Study Context and design

We analysed data from a larger study that examined the individual and family-related factors that threaten the sexual health of adolescents and young adults (aged 17–24 years) [35, 36]. This analysis is motivated by the recent national attention focusing on addressing sexual violence following the shocking rape and murder of a first-year student of the University of Cape Town. The study was conducted at a university campus in the Eastern Cape Province of South Africa between June and November 2018. The campus has a population of 6,000 students.

Sampling and study procedure

A total of 833 male and female students took part in the main study. The study sample size of 833 respondents was estimated using the MaCorr Sample Size Calculator, at ± 3.3% precision level, a 95% confidence level, and a population of 6,000 students. To ensure representativeness, participants were selected using stratified sampling. Stratification was based on sex, year and faculty of study. The parent study included more females than males, given that female students accounted for over 60% of the students' population on campus. The samples selected in each year and faculty of study were proportionate to the size of these strata. For students to be eligible for this study, they have to be unmarried and aged 24 years or below and mentally capable of responding to the study questions. Eligible participants were recruited in their lecture room by trained research assistants and were asked to consent to the study after they have understood the purpose of the study and measures to protect their privacy, anonymity, and confidentiality. Questionnaires were self-administered in a private space earmarked for the study on campus and via the ODK application for android. Overall, 477 females completed the questionnaire. However, this analysis was limited to only 451 female participants (86.6% response rate) with complete responses to the question on sexual violence.

A sample of 451 is sufficient to yield 80% statistical power, at a ± 4.6 precision, 95% confidence level and 50% maximum variation. The parent study collected self-reported information on HIV testing, knowledge and use of pre and post-exposure prophylaxes, condom use self-efficacy, sexual behaviours, contraceptive use, unintended pregnancy, abortion, contraceptive satisfaction, and sexual violence. Research assistants were explicitly trained for this study on how to use smartphones with an open data kit (ODK) application to administer the questionnaire. A pilot survey with 30 students from nearby Walter Sisulu University was first carried out to validate and further improve the questionnaire. Before administering each questionnaire, research participants were first furnished with information about the purpose of the study, the process involved, and the use of findings. The University of Fort Hare ethical review body granted ethical clearance. Only respondents who voluntarily accepted to participate in this study were interviewed after signing an informed consent form. Furthermore, researchers upheld all ethical research considerations that include confidentiality of provided information and anonymity of participants. Lastly, this study followed all the prescribed IRB guidelines for research when using human subjects.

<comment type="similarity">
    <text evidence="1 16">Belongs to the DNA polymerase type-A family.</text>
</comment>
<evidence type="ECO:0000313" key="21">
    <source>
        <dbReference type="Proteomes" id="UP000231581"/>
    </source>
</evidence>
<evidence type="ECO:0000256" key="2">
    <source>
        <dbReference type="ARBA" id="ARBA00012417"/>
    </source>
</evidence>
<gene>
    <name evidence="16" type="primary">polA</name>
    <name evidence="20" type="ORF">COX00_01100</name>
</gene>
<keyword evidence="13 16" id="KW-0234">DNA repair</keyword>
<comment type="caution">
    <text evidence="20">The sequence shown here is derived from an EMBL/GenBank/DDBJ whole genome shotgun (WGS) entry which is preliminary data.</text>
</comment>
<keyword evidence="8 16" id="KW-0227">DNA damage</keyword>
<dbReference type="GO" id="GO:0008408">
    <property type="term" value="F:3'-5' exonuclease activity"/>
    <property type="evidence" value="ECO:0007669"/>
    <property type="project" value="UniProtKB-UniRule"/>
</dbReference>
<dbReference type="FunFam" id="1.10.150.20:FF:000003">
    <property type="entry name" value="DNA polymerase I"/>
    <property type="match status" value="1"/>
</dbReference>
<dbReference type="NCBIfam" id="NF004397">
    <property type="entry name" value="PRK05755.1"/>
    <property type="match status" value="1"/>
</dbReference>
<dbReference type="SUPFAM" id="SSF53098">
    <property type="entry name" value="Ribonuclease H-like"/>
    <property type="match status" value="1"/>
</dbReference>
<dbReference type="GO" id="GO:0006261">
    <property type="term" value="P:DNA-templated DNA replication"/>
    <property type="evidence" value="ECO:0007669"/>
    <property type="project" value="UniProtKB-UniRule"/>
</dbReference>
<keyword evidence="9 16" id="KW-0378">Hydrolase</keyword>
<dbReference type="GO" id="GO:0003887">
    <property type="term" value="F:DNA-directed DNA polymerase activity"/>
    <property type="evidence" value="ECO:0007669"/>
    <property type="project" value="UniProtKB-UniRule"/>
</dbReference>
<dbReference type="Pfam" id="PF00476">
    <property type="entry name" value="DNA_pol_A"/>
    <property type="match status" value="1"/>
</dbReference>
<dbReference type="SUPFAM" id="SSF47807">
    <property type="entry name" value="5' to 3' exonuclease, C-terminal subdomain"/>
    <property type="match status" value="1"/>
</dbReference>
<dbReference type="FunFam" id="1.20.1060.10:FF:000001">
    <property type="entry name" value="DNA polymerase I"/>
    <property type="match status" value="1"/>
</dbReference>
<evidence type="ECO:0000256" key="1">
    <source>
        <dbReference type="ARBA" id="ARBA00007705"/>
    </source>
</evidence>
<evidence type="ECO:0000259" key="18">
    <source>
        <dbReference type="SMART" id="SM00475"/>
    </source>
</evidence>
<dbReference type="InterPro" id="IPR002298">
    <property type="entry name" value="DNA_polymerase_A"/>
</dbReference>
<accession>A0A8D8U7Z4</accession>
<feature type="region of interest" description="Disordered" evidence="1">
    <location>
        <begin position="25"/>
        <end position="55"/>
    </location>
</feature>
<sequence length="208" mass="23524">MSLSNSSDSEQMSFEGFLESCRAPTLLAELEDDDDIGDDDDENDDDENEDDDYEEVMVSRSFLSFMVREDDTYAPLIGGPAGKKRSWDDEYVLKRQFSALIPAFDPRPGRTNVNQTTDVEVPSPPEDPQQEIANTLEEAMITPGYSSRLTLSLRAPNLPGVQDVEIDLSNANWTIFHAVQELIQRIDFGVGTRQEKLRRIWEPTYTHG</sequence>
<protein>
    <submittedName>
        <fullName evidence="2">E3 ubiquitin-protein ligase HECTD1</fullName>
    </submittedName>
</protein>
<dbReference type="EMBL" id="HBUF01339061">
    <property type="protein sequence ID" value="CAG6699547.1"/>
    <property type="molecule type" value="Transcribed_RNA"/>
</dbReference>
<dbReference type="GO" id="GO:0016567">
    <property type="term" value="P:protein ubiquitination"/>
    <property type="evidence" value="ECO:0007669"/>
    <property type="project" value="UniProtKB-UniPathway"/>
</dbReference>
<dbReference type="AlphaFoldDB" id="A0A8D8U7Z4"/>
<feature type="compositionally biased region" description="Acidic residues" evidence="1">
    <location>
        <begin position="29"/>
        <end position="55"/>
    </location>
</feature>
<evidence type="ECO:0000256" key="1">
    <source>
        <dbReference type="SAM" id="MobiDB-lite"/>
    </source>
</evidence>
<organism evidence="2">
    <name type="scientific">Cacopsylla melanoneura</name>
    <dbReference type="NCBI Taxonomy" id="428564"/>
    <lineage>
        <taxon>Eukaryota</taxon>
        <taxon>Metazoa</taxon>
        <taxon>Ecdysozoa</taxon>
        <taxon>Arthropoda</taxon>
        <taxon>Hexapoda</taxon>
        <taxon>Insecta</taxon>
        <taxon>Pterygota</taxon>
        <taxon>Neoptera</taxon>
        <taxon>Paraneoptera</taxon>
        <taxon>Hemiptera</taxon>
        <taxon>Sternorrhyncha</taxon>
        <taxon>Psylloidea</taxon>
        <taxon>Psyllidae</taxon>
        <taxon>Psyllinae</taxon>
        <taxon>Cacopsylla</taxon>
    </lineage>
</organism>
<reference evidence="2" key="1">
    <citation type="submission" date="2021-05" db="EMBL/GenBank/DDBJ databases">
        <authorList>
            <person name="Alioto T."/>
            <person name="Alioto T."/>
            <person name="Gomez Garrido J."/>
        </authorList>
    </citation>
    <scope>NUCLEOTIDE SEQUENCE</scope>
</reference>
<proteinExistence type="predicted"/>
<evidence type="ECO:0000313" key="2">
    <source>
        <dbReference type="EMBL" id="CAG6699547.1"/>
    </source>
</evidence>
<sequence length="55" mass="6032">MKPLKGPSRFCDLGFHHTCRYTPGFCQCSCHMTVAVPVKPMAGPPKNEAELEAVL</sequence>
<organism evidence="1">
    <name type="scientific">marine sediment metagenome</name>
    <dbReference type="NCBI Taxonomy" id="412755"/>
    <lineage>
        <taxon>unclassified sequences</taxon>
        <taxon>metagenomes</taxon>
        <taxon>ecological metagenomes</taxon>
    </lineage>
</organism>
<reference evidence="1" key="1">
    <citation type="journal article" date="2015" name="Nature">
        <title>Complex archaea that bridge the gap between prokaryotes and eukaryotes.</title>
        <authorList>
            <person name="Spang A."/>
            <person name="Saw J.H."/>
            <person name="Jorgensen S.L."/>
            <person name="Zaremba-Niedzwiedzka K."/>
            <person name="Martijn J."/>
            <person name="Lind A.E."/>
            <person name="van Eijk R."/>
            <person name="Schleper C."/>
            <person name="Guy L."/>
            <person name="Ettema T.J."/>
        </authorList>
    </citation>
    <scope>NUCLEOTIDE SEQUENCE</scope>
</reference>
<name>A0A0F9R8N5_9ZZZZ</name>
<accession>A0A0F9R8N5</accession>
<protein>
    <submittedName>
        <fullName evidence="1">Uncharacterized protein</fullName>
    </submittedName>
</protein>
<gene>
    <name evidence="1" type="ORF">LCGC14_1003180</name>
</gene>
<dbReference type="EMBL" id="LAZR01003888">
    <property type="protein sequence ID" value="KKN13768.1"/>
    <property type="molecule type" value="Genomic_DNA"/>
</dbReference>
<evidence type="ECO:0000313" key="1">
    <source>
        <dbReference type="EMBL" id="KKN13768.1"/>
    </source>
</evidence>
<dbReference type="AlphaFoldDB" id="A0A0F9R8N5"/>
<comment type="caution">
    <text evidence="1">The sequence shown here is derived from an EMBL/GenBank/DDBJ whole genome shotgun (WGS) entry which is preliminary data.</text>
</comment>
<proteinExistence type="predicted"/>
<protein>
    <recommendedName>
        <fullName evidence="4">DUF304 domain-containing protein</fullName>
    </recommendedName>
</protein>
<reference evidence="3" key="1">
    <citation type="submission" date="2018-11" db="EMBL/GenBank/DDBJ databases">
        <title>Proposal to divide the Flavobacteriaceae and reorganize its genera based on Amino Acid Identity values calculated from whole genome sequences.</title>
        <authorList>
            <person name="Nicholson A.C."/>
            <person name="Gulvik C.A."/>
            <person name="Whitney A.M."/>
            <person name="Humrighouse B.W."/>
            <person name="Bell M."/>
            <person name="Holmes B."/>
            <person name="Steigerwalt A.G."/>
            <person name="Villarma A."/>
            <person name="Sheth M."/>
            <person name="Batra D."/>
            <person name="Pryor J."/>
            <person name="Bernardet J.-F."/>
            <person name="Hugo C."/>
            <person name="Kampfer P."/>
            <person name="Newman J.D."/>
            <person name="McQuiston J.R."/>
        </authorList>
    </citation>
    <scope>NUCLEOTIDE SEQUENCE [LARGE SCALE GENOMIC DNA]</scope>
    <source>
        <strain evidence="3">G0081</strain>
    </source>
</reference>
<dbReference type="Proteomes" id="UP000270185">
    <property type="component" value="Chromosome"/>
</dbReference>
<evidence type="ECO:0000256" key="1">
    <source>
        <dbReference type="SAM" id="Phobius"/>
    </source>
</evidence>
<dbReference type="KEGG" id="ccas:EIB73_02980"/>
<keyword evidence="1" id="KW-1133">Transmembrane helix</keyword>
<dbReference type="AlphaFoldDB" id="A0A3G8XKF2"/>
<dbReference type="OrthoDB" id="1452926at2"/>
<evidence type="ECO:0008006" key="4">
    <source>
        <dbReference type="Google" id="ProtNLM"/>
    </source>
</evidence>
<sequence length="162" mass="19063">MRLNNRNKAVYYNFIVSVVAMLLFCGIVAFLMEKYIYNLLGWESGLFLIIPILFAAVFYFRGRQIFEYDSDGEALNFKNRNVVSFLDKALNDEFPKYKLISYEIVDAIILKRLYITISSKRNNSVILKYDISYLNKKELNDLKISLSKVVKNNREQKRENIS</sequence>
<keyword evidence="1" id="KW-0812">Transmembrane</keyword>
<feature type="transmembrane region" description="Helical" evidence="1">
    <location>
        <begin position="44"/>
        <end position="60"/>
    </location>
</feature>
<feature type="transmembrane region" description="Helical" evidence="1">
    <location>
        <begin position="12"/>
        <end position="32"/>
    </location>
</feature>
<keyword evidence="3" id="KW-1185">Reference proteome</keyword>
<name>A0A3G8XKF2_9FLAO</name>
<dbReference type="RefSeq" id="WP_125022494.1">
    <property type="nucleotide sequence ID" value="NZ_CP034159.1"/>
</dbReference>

Dependent variable

The dependent variable for this study was sexual violence. We defined sexual violence as being forced to perform any sexual act, including being physically forced to have sexual intercourse or unwanted touching of genitals. Participants were asked whether or not they had ever experienced any form of sexual violence and if they did in the past year. Sexual violence was described to them in the questionnaire as unwanted and inappropriate touching of genitalia, coerced sex and rape. Participants were required to select the dichotomously provided responses of either a 'Yes' or a 'No'. We also asked who the perpetrator was and whether they informed anyone about the incident.